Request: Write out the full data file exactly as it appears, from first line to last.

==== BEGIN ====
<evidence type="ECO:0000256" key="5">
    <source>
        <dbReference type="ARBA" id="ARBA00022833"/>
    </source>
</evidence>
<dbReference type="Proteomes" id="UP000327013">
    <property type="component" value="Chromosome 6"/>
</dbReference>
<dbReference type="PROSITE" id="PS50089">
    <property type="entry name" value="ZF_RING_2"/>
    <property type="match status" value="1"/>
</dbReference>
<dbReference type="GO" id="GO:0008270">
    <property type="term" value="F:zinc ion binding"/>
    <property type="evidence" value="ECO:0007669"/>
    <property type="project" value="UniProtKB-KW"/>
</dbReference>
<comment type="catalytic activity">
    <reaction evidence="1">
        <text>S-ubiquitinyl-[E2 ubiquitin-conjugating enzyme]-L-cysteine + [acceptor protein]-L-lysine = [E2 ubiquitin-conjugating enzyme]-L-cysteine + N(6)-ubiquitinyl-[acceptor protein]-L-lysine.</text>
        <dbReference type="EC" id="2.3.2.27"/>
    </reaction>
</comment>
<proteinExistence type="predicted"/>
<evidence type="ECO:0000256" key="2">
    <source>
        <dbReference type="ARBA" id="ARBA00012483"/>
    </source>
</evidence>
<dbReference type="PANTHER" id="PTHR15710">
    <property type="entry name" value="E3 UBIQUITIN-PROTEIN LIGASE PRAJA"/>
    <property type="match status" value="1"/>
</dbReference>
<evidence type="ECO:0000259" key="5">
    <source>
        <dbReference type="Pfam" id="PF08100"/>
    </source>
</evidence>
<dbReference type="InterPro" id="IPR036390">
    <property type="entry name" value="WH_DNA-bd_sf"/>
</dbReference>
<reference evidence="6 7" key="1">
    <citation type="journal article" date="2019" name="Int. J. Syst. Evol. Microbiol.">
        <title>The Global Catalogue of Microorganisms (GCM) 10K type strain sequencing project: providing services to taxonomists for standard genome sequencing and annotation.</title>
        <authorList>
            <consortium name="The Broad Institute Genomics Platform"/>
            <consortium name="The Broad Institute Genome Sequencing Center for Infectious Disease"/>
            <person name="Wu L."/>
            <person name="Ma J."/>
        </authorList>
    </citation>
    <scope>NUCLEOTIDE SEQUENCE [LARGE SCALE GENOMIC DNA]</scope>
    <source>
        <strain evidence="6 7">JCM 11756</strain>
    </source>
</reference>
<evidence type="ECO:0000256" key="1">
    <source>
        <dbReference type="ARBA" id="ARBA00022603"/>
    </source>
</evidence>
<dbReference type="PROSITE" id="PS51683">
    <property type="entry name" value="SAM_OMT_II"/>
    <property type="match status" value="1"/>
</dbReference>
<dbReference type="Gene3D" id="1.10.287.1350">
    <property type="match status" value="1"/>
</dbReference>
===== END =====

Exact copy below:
<evidence type="ECO:0000256" key="5">
    <source>
        <dbReference type="ARBA" id="ARBA00022833"/>
    </source>
</evidence>
<dbReference type="Proteomes" id="UP000327013">
    <property type="component" value="Chromosome 6"/>
</dbReference>
<dbReference type="PROSITE" id="PS50089">
    <property type="entry name" value="ZF_RING_2"/>
    <property type="match status" value="1"/>
</dbReference>
<dbReference type="GO" id="GO:0008270">
    <property type="term" value="F:zinc ion binding"/>
    <property type="evidence" value="ECO:0007669"/>
    <property type="project" value="UniProtKB-KW"/>
</dbReference>
<comment type="catalytic activity">
    <reaction evidence="1">
        <text>S-ubiquitinyl-[E2 ubiquitin-conjugating enzyme]-L-cysteine + [acceptor protein]-L-lysine = [E2 ubiquitin-conjugating enzyme]-L-cysteine + N(6)-ubiquitinyl-[acceptor protein]-L-lysine.</text>
        <dbReference type="EC" id="2.3.2.27"/>
    </reaction>
</comment>
<proteinExistence type="predicted"/>
<evidence type="ECO:0000256" key="2">
    <source>
        <dbReference type="ARBA" id="ARBA00012483"/>
    </source>
</evidence>
<dbReference type="PANTHER" id="PTHR15710">
    <property type="entry name" value="E3 UBIQUITIN-PROTEIN LIGASE PRAJA"/>
    <property type="match status" value="1"/>
</dbReference>
<evidence type="ECO:0000259" key="5">
    <source>
        <dbReference type="Pfam" id="PF08100"/>
    </source>
</evidence>
<dbReference type="InterPro" id="IPR036390">
    <property type="entry name" value="WH_DNA-bd_sf"/>
</dbReference>
<reference evidence="6 7" key="1">
    <citation type="journal article" date="2019" name="Int. J. Syst. Evol. Microbiol.">
        <title>The Global Catalogue of Microorganisms (GCM) 10K type strain sequencing project: providing services to taxonomists for standard genome sequencing and annotation.</title>
        <authorList>
            <consortium name="The Broad Institute Genomics Platform"/>
            <consortium name="The Broad Institute Genome Sequencing Center for Infectious Disease"/>
            <person name="Wu L."/>
            <person name="Ma J."/>
        </authorList>
    </citation>
    <scope>NUCLEOTIDE SEQUENCE [LARGE SCALE GENOMIC DNA]</scope>
    <source>
        <strain evidence="6 7">JCM 11756</strain>
    </source>
</reference>
<evidence type="ECO:0000256" key="1">
    <source>
        <dbReference type="ARBA" id="ARBA00022603"/>
    </source>
</evidence>
<dbReference type="PROSITE" id="PS51683">
    <property type="entry name" value="SAM_OMT_II"/>
    <property type="match status" value="1"/>
</dbReference>
<dbReference type="Gene3D" id="1.10.287.1350">
    <property type="match status" value="1"/>
</dbReference>